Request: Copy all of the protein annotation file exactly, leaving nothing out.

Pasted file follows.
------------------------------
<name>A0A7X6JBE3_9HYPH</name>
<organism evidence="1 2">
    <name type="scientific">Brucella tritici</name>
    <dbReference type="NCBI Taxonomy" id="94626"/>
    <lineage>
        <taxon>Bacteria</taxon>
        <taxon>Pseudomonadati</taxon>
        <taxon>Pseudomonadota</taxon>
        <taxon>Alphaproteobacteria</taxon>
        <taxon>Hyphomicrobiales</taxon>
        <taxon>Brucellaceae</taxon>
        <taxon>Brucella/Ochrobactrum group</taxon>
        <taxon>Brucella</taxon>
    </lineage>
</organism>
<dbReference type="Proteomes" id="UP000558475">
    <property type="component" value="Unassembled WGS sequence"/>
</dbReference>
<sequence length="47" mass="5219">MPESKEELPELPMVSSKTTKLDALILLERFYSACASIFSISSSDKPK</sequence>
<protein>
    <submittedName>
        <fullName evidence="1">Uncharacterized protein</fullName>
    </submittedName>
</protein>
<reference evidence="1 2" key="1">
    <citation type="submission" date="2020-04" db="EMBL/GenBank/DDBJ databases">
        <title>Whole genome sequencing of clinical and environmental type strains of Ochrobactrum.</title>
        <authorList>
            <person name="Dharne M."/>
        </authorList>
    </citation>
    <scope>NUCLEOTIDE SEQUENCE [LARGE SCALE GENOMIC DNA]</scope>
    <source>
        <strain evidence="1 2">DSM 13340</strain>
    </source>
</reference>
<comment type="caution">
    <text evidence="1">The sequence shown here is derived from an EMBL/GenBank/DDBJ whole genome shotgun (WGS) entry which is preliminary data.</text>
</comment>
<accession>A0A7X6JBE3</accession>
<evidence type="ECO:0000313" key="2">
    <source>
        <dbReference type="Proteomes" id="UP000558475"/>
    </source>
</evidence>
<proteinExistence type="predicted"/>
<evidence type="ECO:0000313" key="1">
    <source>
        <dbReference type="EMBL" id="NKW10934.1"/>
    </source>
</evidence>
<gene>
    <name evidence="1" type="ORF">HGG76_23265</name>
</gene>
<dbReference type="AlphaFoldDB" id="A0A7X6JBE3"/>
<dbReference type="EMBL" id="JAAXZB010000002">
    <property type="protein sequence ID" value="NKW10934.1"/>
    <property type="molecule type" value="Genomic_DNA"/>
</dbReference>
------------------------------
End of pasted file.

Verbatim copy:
<name>A0A7X6JBE3_9HYPH</name>
<organism evidence="1 2">
    <name type="scientific">Brucella tritici</name>
    <dbReference type="NCBI Taxonomy" id="94626"/>
    <lineage>
        <taxon>Bacteria</taxon>
        <taxon>Pseudomonadati</taxon>
        <taxon>Pseudomonadota</taxon>
        <taxon>Alphaproteobacteria</taxon>
        <taxon>Hyphomicrobiales</taxon>
        <taxon>Brucellaceae</taxon>
        <taxon>Brucella/Ochrobactrum group</taxon>
        <taxon>Brucella</taxon>
    </lineage>
</organism>
<dbReference type="Proteomes" id="UP000558475">
    <property type="component" value="Unassembled WGS sequence"/>
</dbReference>
<sequence length="47" mass="5219">MPESKEELPELPMVSSKTTKLDALILLERFYSACASIFSISSSDKPK</sequence>
<protein>
    <submittedName>
        <fullName evidence="1">Uncharacterized protein</fullName>
    </submittedName>
</protein>
<reference evidence="1 2" key="1">
    <citation type="submission" date="2020-04" db="EMBL/GenBank/DDBJ databases">
        <title>Whole genome sequencing of clinical and environmental type strains of Ochrobactrum.</title>
        <authorList>
            <person name="Dharne M."/>
        </authorList>
    </citation>
    <scope>NUCLEOTIDE SEQUENCE [LARGE SCALE GENOMIC DNA]</scope>
    <source>
        <strain evidence="1 2">DSM 13340</strain>
    </source>
</reference>
<comment type="caution">
    <text evidence="1">The sequence shown here is derived from an EMBL/GenBank/DDBJ whole genome shotgun (WGS) entry which is preliminary data.</text>
</comment>
<accession>A0A7X6JBE3</accession>
<evidence type="ECO:0000313" key="2">
    <source>
        <dbReference type="Proteomes" id="UP000558475"/>
    </source>
</evidence>
<proteinExistence type="predicted"/>
<evidence type="ECO:0000313" key="1">
    <source>
        <dbReference type="EMBL" id="NKW10934.1"/>
    </source>
</evidence>
<gene>
    <name evidence="1" type="ORF">HGG76_23265</name>
</gene>
<dbReference type="AlphaFoldDB" id="A0A7X6JBE3"/>
<dbReference type="EMBL" id="JAAXZB010000002">
    <property type="protein sequence ID" value="NKW10934.1"/>
    <property type="molecule type" value="Genomic_DNA"/>
</dbReference>